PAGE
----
Spring Hill House
Scroll below for building history
Location: Centennial Campus
Sq. Footage 3,236
The Spring Hill House on the Dorothea Dix Hospital campus was reallocated along
with 52 acres of land from the Department of Health and Human Services to NC
State University on December 21, 2000. The house was undergoing renovations
during the reallocation period, and its custody was passed to the University
on April 20, 2001. The house and surrounding lands will become a part of Centennial
Campus. It is listed on the National Register of Historical Places and is referred
to as Spring Hill or the Theophilus Hunter House.
The following information was excerpted from the Dorothea Dix Hospital Internet home page at http://www.dhhs.state.nc.us/mhddsas/DIX
Spring Hill is located on the site of the large plantation owned by Colonel Theophilus Hunter, a pioneer settler of Wake County and an early leader in Wake County and Raleigh. He served as first Judge of the Court of Pleas and Quarter Sessions in 1771, as a colonel in the Colonial Militia, as Representative to the House of Commons, as first county surveyor, as first county tax assessor, as one of five commissioners supervising the erection of the first State House in 1791, and as one of seven Raleigh City Commissioners in 1795. In the late 1700's Colonel Hunter built a smaller house just behind where the present house stands, on a high knoll overlooking the city. He named the house "Spring Hill" for a spring, which was located at the foot of the hill near several large rocks.
Colonel Hunter died in 1798 and is buried near the present house. His grave is the oldest marked grave in Wake County. Theophilus Hunter, Jr., inherited a large portion of the 2,500-acre plantation. About 1816 he built the present two-story frame house of late Georgian style with a one story rear wing adjoining the small late eighteen-century home of his father. The house, standing on a high foundation of heavy stones and mortar with brick piers, was an impressive sight located on the highest hill on the plantation and flanked by cedar trees. The slave quarters were located to the west near the present Council Building. When Theophilus Hunter, Jr. died in 1840, the plantation encompassed 5,000 acres.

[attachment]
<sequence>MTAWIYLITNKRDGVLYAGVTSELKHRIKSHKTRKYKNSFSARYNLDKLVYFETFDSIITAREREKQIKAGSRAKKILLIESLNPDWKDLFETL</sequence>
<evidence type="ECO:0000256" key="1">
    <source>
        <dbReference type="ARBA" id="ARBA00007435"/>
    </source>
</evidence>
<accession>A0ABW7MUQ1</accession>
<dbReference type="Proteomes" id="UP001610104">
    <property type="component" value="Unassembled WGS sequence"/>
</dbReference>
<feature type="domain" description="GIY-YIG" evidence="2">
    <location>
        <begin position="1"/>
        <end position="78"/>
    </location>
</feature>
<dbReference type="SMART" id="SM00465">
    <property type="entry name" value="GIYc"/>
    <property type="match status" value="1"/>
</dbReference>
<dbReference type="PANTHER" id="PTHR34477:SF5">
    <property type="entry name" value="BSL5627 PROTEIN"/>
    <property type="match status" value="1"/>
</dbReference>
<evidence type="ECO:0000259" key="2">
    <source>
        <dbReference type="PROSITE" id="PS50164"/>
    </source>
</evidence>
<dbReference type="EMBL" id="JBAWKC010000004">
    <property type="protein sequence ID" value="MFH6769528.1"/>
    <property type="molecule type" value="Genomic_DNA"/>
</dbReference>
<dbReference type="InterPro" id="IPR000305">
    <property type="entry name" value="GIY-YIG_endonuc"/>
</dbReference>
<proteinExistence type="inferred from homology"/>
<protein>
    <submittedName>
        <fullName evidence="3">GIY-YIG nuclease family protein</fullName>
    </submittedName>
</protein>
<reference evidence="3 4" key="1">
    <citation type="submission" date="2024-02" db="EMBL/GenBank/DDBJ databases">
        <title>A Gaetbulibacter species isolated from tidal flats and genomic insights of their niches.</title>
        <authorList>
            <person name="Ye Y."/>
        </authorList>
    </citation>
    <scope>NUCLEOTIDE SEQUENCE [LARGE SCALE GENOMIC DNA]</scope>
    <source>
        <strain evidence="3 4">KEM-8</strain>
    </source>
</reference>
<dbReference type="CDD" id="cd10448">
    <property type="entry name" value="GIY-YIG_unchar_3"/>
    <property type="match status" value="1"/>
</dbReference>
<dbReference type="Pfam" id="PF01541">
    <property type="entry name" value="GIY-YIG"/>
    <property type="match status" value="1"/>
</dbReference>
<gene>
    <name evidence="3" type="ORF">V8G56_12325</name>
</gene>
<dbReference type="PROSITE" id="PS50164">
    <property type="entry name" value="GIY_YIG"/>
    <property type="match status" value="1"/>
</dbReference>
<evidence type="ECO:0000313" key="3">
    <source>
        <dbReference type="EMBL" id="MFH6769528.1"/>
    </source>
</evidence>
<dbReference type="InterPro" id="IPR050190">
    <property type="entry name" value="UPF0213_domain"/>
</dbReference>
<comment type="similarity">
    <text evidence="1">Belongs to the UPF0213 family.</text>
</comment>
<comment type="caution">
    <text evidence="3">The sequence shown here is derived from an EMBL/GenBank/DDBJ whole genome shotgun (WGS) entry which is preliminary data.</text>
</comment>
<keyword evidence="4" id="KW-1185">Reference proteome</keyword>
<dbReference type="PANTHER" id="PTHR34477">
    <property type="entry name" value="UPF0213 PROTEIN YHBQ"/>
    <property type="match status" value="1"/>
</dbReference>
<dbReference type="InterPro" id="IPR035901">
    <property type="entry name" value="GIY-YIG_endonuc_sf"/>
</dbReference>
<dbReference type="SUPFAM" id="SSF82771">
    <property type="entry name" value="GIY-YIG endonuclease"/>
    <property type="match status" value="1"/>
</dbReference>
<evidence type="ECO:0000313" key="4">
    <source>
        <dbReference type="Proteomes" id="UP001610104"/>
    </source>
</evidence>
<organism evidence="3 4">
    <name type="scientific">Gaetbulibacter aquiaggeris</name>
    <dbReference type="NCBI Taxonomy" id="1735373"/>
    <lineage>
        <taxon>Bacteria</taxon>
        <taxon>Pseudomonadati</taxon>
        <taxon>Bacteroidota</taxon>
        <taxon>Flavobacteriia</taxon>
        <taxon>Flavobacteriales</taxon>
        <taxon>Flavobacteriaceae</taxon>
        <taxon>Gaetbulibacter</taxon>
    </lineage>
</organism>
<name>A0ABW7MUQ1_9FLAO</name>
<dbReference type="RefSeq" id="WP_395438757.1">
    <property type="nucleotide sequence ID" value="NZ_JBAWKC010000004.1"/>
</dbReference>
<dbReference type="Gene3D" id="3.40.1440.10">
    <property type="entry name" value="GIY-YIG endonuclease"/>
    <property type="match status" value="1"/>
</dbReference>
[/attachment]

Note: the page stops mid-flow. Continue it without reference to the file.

The Hunter family owned and occupied Spring Hill until 1864. Sheriff William Henderson High purchased Spring Hill and 160 acres in that year. He and his family lived there until 1872 when he sold the house and farm to William Grimes, a wealthy philanthropist who used the house as a summer home. In 1908, Mr. Grimes' widow sold the Spring Hill property and 160 acres to the State Hospital.
Hospital staff members occupied the house over the next 66 years. The original small house burned during this period. Since 1976, Spring Hill had been the headquarters of Dorothea Dix Community Relations Department and the Dorothea Dix Volunteer Service Guild. It functioned as a social, educational, and public relations area for patients, staff, volunteers, and the community.
It was named a Raleigh historic site in 1978 and was listed on the National Register in 1983. It became a museum house in 1982 when an historic exhibit and memorabilia of Dorothea Dix Hospital was located in the house.